I’d also like to thank SCRIPT Communications for taking up the baton this year in Frankfurt. I’ve seen what they’re cooking up. There will be deep takeaways for the times. Content connects! Remember that. If you’re in Europe and work in communications or any aspect of experience design, you can not afford to miss these international events. See you in Frankfurt.


I know “community” is increasingly becoming a buzz term (“collaboration” too), but when we talk about community, we mean everyone remotely interested in the value of content strategy: a collective of supporters, advocates, practitioners, and learners. When we talk about a global cooperative, we’re talking about that part of the world’s content strategy community that interacts in relation to CSF.

Content strategy resources are spread across the digital universe. Little is centralised, or even reasonably grouped, unless you consider Google centralised. That makes those resources harder to find and use. The distributed information also amplifies the problem of redundancy, as everybody and their brother seemingly has to have their take on the same thing under their company brand. It makes it difficult to determine what is a reasonably authoritative source of information versus those sending the wrong messages or confusing the right ones.

Discussion groups are another issue. There are three noteworthy discussion groups around Content Strategy: the Content Strategy Google Group mail list, the principal Content Strategy Group on LinkedIn, and our well-moderated Content Strategy Community in Google+, which continues to grow at a steady clip.

A fair number of people belong to all three, but most tend to choose one location over the others. Conversations are often redundant across the board. No doubt the nature of these platforms play a role in where people choose to interact. Those with big email signatures like email. Others prefer LinkedIn for its proximity to contacts. And still others go with G+ for the restriction-free editing and ranking advantage with father Google. Preferring a given tool is okay, but the disconnected conversations between them isn’t ideal. How many times have we seen the same question asked by different people (or the same person) across all three platforms? Maddening. Are we content strategists or aren’t we?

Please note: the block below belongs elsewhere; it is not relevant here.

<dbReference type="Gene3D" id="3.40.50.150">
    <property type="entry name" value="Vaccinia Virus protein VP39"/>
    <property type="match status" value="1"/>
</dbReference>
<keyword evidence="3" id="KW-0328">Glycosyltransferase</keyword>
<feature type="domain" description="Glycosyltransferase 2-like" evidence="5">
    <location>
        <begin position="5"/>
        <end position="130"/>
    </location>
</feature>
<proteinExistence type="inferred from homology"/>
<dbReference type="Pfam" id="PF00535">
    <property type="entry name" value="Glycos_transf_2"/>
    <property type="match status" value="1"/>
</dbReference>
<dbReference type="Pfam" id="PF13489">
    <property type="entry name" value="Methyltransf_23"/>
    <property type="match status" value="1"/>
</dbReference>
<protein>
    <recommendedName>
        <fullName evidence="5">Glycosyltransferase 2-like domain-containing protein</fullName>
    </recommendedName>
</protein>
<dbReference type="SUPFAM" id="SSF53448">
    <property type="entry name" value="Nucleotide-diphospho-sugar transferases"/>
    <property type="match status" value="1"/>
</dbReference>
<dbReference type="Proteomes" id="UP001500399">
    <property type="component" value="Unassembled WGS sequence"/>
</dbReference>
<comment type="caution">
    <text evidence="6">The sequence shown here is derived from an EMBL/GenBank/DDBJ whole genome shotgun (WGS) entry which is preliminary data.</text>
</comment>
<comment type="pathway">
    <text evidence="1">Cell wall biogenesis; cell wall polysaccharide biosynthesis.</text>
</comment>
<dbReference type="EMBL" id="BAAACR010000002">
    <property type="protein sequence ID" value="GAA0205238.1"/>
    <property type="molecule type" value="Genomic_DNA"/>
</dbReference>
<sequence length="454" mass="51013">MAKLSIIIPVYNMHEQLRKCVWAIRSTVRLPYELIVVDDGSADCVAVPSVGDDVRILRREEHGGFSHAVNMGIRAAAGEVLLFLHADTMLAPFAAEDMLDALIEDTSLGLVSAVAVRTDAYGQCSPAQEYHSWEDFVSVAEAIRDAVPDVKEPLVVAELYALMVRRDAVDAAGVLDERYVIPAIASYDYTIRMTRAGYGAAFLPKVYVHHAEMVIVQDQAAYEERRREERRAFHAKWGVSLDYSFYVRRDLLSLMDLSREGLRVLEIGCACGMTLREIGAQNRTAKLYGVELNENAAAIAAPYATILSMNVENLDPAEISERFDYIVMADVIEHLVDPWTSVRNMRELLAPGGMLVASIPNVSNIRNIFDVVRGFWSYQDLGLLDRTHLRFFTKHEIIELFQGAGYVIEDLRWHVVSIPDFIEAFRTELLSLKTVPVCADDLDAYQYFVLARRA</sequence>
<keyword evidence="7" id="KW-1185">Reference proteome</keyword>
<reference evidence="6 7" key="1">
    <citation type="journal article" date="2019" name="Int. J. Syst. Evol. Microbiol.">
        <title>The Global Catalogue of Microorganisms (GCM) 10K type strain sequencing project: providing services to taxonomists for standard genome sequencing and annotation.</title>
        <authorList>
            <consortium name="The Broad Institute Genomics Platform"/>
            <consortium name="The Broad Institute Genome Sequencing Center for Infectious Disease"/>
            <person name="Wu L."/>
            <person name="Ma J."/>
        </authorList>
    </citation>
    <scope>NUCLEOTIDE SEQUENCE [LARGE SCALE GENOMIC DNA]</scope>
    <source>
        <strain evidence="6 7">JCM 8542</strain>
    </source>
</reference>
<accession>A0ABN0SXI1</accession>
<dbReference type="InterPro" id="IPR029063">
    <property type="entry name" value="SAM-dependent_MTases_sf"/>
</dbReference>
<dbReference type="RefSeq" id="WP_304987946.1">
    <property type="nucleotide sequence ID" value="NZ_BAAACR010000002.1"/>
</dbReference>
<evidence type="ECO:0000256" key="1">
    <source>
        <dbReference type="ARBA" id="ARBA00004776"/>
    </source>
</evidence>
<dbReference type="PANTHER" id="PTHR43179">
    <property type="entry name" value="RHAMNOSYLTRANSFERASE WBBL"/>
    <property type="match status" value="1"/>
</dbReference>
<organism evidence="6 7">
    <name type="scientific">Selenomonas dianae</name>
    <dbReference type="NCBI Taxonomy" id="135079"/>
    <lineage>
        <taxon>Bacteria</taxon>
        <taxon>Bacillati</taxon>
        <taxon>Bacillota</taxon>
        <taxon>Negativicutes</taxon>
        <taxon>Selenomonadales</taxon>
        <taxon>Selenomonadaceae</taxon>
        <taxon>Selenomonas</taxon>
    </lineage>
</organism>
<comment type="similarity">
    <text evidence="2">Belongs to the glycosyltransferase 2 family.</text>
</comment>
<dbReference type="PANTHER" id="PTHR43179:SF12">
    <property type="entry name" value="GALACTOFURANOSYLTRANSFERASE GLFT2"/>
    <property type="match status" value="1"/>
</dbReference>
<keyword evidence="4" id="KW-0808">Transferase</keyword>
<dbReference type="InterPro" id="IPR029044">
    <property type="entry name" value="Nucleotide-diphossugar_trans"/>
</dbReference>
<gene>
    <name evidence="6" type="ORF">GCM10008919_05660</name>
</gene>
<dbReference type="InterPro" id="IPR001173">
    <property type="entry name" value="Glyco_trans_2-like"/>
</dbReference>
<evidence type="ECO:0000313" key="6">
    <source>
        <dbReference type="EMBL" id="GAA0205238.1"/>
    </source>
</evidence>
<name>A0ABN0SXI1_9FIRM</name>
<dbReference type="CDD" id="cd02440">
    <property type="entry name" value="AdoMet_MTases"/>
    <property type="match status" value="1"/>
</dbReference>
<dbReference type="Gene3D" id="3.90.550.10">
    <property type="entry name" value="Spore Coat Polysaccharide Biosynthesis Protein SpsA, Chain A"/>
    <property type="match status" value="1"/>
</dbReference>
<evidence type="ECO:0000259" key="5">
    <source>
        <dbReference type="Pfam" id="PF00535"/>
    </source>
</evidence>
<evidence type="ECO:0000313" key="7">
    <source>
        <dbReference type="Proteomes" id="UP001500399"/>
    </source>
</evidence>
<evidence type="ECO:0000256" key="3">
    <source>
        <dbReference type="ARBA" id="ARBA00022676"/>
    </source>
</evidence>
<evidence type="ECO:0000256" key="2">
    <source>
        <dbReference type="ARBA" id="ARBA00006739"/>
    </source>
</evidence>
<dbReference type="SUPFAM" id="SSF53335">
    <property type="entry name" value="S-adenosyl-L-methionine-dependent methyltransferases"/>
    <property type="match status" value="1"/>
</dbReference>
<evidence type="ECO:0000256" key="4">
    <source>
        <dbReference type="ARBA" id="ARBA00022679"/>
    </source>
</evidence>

Further, the aforementioned groups and community are really just social media networks, and social media networks are inherently driven by individualism. Sure, you can belong to groups of some title (misconstrued by half the members), but social tools encourage the individualist behavior by all the silly awareness and self-validation features built into them — likes, pluses, favorites, follows, circles… Add brand accounts into the mix and the point of having an online community quickly goes by the wayside. Instead it becomes a link-dropping free-for-all.

CSF wants to try and do a step better, at least with respect to what it controls. Our G+ “community” (Google’s use of the term) merges with conference aims and each benefits from a closer bond with the other. The community continues to be a public area for Content Strategy in general, attracting an ever growing number of people, but orients around being a collaboration area for CSF resources and projects. One such project will be to produce a new discussion board system for the global community that’s private and goals-oriented.

Our new website here will give more attention to these collaborative efforts, as well to members of the community working on them. This is a positive feedback loop — products get more attention, they get better through revision, and eventually used on a wider scale because of their value.

Our community dynamics are key in how we source new articles too. The Article contributions information covers that more.

And with that I’ll leave you to explore this new site to get a feel for what we’re about. We’d love to know what your immediate reactions are. If anything resonates with you, please consider how you might like to get involved.